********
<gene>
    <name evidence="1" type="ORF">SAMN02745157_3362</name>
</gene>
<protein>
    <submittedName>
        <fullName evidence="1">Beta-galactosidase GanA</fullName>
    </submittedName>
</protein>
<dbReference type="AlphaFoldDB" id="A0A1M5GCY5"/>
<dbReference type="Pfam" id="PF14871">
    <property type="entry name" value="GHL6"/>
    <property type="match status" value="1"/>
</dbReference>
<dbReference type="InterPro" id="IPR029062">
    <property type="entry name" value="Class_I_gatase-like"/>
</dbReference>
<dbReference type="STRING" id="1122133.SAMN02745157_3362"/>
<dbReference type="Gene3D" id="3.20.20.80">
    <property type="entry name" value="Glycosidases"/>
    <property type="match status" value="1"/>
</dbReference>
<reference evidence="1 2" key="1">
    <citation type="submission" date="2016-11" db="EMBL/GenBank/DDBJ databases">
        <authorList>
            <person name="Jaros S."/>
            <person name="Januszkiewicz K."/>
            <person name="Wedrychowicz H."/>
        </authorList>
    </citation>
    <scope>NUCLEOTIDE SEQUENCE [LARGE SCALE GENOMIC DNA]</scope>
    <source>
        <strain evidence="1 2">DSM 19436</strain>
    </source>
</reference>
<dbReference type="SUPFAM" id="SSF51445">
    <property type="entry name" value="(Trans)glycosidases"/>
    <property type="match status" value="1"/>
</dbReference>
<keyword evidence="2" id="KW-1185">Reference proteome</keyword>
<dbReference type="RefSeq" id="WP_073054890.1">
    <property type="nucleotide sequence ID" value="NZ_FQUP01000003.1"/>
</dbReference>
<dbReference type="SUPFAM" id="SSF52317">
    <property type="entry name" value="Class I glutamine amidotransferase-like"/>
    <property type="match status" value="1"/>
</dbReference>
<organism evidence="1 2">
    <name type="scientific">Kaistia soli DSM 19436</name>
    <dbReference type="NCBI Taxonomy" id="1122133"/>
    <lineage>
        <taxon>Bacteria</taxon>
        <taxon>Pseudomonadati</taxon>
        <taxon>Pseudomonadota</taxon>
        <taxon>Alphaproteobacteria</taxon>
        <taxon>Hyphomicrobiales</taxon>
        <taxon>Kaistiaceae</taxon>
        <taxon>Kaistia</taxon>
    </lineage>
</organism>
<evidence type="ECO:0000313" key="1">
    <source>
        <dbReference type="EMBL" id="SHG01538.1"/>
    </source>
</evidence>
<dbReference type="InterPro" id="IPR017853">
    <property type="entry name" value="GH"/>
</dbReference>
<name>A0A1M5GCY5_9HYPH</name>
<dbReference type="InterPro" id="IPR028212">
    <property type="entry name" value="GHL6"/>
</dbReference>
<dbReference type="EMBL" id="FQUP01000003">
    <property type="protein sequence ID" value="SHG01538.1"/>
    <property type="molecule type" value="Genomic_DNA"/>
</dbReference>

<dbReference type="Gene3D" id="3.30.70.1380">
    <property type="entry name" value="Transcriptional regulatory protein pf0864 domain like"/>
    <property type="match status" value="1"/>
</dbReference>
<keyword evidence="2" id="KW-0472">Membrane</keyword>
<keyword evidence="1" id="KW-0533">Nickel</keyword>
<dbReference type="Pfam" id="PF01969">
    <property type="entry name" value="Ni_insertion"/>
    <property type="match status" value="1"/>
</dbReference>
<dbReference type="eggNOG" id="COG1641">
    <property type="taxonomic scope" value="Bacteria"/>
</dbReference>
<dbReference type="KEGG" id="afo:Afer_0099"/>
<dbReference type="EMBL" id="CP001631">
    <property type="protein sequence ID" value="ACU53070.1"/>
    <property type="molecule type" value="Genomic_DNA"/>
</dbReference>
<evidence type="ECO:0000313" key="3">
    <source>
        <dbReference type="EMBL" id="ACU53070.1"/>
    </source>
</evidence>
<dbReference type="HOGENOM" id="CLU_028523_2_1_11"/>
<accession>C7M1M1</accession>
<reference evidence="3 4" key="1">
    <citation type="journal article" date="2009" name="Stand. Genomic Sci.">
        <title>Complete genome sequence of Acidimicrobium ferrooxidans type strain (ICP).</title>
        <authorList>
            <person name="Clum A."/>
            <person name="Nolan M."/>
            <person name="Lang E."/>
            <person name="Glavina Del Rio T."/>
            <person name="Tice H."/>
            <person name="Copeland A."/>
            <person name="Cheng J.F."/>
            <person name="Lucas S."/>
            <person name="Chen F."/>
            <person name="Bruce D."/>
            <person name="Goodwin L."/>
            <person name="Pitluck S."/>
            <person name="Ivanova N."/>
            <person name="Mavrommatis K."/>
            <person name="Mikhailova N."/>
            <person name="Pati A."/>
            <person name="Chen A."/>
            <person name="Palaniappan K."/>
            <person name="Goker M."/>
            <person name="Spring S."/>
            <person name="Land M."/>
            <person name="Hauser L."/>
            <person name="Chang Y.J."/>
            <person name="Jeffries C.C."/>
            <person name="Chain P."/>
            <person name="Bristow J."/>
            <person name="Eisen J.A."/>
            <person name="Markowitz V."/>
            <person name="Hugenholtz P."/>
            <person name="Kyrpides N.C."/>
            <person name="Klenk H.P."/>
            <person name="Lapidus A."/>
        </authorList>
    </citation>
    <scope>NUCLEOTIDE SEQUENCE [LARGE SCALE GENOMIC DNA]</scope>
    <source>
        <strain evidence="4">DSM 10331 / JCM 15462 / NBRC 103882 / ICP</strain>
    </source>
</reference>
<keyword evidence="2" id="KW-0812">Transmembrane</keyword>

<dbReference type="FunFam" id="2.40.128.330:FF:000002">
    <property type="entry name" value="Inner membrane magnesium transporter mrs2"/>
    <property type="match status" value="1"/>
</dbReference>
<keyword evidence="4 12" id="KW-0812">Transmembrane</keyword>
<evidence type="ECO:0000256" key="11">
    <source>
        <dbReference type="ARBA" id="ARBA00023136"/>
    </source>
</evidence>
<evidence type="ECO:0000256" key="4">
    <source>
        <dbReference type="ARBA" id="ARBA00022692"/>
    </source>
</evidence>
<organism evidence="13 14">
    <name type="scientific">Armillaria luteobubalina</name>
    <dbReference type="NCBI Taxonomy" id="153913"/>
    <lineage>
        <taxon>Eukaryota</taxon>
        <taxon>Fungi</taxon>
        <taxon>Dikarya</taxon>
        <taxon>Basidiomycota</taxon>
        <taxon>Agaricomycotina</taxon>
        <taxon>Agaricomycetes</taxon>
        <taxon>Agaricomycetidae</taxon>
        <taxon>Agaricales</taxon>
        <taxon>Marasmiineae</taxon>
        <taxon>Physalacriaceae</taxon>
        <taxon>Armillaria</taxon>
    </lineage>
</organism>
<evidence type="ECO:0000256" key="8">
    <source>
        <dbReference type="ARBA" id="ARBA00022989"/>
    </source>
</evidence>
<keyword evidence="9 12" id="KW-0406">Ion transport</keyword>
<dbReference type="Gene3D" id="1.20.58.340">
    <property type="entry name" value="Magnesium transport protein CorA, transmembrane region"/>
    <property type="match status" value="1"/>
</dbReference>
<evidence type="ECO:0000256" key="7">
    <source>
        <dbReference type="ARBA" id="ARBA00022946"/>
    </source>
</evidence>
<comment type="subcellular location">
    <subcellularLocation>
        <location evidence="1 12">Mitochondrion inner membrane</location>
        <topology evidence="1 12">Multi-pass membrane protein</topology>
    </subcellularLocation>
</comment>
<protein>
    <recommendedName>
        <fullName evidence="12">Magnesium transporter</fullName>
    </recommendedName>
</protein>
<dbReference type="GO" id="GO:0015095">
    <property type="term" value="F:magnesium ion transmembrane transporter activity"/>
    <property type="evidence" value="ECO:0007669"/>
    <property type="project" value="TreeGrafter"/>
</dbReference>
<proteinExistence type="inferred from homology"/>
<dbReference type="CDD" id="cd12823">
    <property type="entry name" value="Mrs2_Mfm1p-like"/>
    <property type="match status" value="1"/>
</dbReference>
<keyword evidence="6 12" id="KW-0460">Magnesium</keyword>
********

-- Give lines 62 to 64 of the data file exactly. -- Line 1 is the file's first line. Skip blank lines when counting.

        <dbReference type="EMBL" id="SHG01538.1"/>
    </source>
</evidence>